[Design] What does Chandler mean to me? +
mimi at osafoundation.org
Fri Sep 30 13:24:16 PDT 2005
Daniel, first of all I want to thank you for reading over the
material so carefully. I absolutely agree that there are many ways to
solve a problem and the wiki pages I posted last time were simply
some ideas to help illustrate the data modeling issues we were
Your design ideas provide rich fodder for more discussion but first,
I want to address this issue of complexity or it's converse:
simplicity in design and my personal take on how to evaluate the
complexity of Chandler's design.
I am putting together some thoughts on your sketches in a separate mail.
On Sep 30, 2005, at 5:59 AM, Daniel Vareika wrote:
> It took me some time to read and digest the whole e mail since I am
> not that familiar with all the work you have done with Chandler.
> After fully reading it for a second time, and reading all the links
> (except the paper from Xerox Parc) I agree with you completely with
> your line of thinking.
> Still, as you do, one believes that there must be some other ways
> to solve this puzzle.
> The more I think of the complexity that Chandler and its
> infrastructure means the more I see it as a daunting experience,
> but still that´s the beauty underneath, to be able to manage this
> huge amount of energy into a coherent, manageable form.
> While reading the notes and even before, I had other ideas I would
> like to share with you (all).
> Some are small, some are semantic and some others might go in
> straight collision with the work you have done, though they are not
> meant to do so.
> Analysis of User Centric Approach to Projects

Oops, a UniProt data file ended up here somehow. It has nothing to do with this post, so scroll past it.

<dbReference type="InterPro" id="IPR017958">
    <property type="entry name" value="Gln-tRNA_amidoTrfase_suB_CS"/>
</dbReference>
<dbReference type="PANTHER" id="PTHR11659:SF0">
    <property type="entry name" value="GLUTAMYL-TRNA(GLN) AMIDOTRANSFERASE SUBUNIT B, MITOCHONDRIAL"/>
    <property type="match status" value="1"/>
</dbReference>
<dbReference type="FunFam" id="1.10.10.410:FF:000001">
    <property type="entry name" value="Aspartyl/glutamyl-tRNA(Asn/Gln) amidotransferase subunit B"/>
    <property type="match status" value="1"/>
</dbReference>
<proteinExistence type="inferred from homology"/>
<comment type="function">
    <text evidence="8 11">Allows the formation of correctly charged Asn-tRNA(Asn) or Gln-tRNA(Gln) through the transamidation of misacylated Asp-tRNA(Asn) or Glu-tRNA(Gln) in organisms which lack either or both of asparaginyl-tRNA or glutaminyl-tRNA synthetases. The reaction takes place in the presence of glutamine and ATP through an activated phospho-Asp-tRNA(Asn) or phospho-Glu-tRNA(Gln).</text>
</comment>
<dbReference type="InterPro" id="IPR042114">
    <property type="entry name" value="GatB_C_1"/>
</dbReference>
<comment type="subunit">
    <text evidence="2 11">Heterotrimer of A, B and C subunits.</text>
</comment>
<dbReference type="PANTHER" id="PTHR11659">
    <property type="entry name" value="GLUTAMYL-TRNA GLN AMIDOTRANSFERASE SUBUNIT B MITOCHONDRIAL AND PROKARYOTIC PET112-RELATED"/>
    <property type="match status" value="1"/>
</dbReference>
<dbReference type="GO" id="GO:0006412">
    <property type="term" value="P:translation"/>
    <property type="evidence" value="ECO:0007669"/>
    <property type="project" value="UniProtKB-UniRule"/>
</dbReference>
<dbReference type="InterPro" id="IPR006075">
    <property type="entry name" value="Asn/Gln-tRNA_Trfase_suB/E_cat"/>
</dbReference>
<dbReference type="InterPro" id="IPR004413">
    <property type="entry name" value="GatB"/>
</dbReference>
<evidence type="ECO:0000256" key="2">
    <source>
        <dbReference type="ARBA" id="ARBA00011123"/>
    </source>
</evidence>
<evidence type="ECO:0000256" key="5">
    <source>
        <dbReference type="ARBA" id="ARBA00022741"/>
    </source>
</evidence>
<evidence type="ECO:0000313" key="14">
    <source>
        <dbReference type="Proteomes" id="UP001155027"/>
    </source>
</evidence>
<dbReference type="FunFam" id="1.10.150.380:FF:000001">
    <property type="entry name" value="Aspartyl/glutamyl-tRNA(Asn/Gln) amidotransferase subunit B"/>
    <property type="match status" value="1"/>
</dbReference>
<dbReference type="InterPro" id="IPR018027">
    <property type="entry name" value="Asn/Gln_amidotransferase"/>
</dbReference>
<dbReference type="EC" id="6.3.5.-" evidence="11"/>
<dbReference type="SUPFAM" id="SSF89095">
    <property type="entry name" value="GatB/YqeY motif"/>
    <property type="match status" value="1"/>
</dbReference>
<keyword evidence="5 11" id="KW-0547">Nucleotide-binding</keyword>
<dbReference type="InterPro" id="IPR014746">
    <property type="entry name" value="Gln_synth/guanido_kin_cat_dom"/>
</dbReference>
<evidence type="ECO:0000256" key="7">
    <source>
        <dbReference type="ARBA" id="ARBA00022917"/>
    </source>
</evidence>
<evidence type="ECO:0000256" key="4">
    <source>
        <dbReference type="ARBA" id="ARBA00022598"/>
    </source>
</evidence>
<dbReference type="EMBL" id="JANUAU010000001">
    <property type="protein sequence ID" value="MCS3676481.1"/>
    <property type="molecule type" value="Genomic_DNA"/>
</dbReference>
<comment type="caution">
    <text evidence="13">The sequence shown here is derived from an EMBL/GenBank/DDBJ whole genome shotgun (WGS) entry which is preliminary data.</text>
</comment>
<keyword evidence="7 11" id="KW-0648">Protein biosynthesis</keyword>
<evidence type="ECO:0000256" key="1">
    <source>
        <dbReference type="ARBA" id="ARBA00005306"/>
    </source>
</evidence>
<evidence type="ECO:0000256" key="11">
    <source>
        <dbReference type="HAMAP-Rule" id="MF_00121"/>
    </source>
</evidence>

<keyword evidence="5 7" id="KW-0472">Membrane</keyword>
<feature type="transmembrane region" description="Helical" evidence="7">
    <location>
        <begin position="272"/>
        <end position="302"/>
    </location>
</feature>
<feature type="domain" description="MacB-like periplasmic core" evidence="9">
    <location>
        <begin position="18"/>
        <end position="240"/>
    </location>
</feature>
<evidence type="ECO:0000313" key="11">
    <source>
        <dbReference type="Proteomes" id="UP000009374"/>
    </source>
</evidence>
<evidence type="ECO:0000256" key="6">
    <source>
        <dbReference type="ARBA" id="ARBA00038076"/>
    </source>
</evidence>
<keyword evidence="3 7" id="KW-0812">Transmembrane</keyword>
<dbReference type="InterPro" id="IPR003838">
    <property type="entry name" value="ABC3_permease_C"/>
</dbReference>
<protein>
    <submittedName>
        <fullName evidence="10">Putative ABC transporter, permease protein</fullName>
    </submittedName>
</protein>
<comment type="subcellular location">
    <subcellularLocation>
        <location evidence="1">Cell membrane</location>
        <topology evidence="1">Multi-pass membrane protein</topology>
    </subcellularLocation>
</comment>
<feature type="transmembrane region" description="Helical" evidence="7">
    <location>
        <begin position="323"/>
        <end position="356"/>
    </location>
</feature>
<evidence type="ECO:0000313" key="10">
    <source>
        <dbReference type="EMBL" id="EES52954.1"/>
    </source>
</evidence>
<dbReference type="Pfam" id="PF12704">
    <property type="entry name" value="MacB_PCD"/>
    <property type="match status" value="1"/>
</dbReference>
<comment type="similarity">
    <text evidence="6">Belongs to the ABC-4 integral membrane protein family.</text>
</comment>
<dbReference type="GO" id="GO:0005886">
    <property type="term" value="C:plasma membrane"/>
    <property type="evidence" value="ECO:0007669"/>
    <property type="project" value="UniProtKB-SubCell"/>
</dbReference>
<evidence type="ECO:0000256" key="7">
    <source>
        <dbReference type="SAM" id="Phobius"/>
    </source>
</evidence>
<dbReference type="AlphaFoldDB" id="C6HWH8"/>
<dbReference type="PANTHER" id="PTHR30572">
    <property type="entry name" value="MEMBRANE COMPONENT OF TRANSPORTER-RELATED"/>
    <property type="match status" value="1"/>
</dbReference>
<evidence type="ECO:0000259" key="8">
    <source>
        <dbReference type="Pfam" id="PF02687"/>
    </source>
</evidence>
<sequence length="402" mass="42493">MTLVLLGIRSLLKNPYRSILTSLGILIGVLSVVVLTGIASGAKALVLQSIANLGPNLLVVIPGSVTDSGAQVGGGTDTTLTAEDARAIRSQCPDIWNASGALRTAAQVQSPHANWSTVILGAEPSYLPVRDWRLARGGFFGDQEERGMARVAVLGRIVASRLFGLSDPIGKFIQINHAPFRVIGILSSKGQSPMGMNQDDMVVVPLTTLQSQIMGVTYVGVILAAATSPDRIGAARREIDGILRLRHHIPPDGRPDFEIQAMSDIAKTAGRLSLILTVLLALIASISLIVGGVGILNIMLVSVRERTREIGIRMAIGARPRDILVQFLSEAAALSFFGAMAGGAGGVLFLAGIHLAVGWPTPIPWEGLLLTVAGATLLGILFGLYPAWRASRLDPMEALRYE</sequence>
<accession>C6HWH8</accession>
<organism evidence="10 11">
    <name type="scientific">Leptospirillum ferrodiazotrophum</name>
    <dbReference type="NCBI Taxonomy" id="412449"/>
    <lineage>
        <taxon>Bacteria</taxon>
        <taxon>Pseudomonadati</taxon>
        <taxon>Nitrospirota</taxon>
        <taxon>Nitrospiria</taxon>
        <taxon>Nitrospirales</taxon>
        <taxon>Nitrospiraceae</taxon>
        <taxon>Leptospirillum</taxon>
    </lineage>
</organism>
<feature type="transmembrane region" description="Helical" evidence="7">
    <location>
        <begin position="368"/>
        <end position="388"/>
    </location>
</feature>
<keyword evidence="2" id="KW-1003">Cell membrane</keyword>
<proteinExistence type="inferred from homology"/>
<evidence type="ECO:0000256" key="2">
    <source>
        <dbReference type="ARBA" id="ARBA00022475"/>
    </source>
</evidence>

> Step 1 Cleaning/Classification
> This has to do with the triage concept together with (if defined
> before hand or at the moment) to classify into a Project /Collection
> Step 2 Work in Progress
> In this step one should be able to do the work, not classify it or
> clean it, just do it, either project centric or task centric (like
> make all the phone calls)
> Step 3 Archiving of Projects/Collections
> Obviously after one having done/processed tasks from the work in
> progress, one files those items back to their folders and drawers
> (disappearing act) so one can continue with the next act.
> Because of the nature of Chandler, some of this disappearing act
> should be done automatically.
> Obviously this 3 steps are not necessary sequential nor take only 1
> time in the whole day, but are in fact very different activities
> that one, as a person, assumes as a role for an specific amount of
> I personally and subjectively believe that the UI for those 3 steps
> might benefit if they are different but with a very fast switch
> between them (so as not to loose time, but show only the necessary
> As you mention should have at least (and only I believe) three fields.
> One should be a short description
> Another should be the positive outcome/goals (GTD)
> The last one should be marked as done (GTD)
> Analysis of current e mail program
> Looking at the left side of my e mail program, trying to clean up
> my In box, I realized (and this is not new to you) that the program
> is e mail centric and not user centric.
> Unsent messages -> should tend to disappear. We are having even
> more broadband, always on line, and people have changed the way
> they use the Internet, so I think this should tend to disappear (at
> least as an Icon or folder)
> Drafts -> from the Chandler user experience, you can first make a
> note (not sure if this is the right semantic) and then assign a
> property like email. Also tends to disappear and should be
> Collection/Project instead
> Sent -> is it the best place to put things? what would be the